endorsement1

Ward 17 Davenport

This one’s another toss up for me. It was in May when we sat down with Saeed Selvam and while he is a very impressive candidate by almost every other measure, he would still be our second choice in Ward 17. We endorse Alejandra Bravo.

Why?

Electability, in a word. She is well positioned to defeat a terrible incumbent. The stars finally seem aligned for her.

Ms. Bravo is seasoned and ready to assume her role as city councillor. She’s taken a run at this office a couple times before, in 2003 and 2006, and has a long history of community activism, most recently working on the Board of Health and with the Maytree Foundation. Mr. Selvam is a very, very worthy contender with a detailed platform that puts most other candidates to shame. Unfortunately, this just isn’t his time.

It sucks that this is how such important decisions get made. It feels cheap and shallow. But there it is. Politics in Toronto in 2014.

helpfully submitted by Cityslikr


Giving Ourselves A Wedgie

September 14, 2013

I was watching the National’s At Issue panel Thursday night – I believe it behooves me to occasionally seek out what white people are saying about current events, talkingheadsespecially the ones who only have regular recourse to a national newspaper once or twice a week – when the topic of the charter of Quebec values came up.

As a godless heathen, it’s a subject I’ve largely avoided paying much attention to. People and their religious symbolism is something of a mystery to me. But live and let live, I say. As long as no one is forcing me into a garment I have no interest in wearing, have at it. I will keep my views to myself except to note that if a crucifix is regarded as a cultural object maybe so too is a hijab.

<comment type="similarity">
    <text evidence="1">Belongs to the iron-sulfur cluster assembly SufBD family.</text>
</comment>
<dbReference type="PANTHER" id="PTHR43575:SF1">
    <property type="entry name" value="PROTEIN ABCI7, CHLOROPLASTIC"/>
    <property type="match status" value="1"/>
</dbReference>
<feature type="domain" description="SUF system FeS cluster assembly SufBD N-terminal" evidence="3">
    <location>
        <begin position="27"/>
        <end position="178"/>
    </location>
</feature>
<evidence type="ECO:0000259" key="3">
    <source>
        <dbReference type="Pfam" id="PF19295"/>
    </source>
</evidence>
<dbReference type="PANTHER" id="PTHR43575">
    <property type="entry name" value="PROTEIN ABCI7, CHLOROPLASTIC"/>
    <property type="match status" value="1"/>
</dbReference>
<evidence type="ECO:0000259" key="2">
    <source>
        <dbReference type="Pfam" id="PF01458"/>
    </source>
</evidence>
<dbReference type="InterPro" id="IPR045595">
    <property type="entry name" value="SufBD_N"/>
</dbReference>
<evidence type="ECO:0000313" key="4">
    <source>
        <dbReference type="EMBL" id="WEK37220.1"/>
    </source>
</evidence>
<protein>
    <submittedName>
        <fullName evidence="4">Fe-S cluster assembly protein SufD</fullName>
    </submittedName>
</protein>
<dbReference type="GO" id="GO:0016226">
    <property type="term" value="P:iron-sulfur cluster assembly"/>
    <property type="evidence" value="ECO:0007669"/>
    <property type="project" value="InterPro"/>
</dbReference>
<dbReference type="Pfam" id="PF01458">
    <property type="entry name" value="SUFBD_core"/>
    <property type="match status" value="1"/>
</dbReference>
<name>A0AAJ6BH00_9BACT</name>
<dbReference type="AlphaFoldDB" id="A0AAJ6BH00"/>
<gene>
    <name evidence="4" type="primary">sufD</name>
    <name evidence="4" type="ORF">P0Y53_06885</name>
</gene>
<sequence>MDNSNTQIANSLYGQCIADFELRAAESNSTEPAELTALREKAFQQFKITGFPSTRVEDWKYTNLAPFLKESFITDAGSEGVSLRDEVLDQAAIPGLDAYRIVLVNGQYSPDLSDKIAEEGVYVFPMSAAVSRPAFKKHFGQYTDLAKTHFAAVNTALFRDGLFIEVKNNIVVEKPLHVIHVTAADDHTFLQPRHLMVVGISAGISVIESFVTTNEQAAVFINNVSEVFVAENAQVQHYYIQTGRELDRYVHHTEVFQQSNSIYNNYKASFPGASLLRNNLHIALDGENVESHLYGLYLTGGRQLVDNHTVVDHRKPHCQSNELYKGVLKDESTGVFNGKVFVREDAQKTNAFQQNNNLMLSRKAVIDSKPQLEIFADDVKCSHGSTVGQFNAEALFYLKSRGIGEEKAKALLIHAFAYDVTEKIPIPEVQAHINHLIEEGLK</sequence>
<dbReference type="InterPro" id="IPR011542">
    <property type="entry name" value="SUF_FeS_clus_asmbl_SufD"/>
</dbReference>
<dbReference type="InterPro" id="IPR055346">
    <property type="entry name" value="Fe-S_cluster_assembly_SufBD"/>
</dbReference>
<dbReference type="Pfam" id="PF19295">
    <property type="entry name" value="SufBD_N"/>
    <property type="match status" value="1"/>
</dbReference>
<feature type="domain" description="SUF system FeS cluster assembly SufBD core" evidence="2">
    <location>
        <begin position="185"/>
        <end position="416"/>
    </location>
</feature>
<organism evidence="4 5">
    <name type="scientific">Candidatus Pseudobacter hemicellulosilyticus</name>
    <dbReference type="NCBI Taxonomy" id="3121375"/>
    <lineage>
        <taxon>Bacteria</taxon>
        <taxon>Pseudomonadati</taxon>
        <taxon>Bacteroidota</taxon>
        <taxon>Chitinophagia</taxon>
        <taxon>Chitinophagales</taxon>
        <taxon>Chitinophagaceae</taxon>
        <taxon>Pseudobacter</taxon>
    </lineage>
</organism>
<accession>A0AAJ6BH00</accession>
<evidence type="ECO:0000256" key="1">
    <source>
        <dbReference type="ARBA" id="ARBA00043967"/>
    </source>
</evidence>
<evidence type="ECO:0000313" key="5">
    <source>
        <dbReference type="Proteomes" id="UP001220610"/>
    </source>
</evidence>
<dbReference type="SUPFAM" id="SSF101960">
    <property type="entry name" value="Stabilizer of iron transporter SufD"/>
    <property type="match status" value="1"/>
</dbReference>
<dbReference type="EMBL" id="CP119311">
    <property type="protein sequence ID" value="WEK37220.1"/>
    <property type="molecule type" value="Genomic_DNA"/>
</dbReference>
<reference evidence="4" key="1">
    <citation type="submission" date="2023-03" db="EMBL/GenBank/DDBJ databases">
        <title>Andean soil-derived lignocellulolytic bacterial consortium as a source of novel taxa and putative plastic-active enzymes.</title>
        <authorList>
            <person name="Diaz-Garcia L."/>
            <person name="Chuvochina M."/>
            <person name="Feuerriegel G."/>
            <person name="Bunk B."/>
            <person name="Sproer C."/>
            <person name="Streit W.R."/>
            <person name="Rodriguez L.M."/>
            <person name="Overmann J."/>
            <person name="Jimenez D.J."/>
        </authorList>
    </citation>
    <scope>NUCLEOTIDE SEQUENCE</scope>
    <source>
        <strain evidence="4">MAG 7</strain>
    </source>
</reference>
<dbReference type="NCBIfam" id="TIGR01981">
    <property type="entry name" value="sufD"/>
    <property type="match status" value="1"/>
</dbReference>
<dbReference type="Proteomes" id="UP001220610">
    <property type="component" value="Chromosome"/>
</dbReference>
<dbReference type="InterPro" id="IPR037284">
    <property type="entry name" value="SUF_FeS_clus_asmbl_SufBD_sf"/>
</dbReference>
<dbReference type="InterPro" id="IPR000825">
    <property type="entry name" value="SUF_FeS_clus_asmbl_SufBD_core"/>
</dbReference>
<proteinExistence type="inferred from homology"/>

But anyhoo…

My interest in the chat was peaked when the Toronto Star’s Chantal Hébert suggested the whole thing was little more than a wedge issue for the Parti Québécois. A way to galvanize the sovereigntist vote, largely outside of Montreal, in order to form a majority government. wedgeissuDivide and conquer, and all that.

Again, I don’t know enough about that particular issue to weigh in further than I already have but wedge politics, am I right? The surest sign a politician or party has run out of positive ideas. As was stated on the show last night, wedge politics is the evil twin of good policy. It benefits a few at the expense of the majority.

We’re watching it right now a province away here in Toronto with the never-ending saga of the Scarborough subway. This has been a wedge issue used by Mayor Ford to keep suburban and downtown voters at each others’ throats. When the words ‘deserves’ and ‘2nd class’ are bandied about in favour of something, you know you’re dealing with a wedge issue. There’s no rational or logical reason behind it. It doesn’t stand up to the light of day yet you can’t put a stake through its heart to kill it for good.

Like any effective wedge issue, the Scarborough subway is not good policy. robfordstreetcarsIt’s good politics in the sense of a useful tool to maintain a faithful base of support but terrible long term public policy.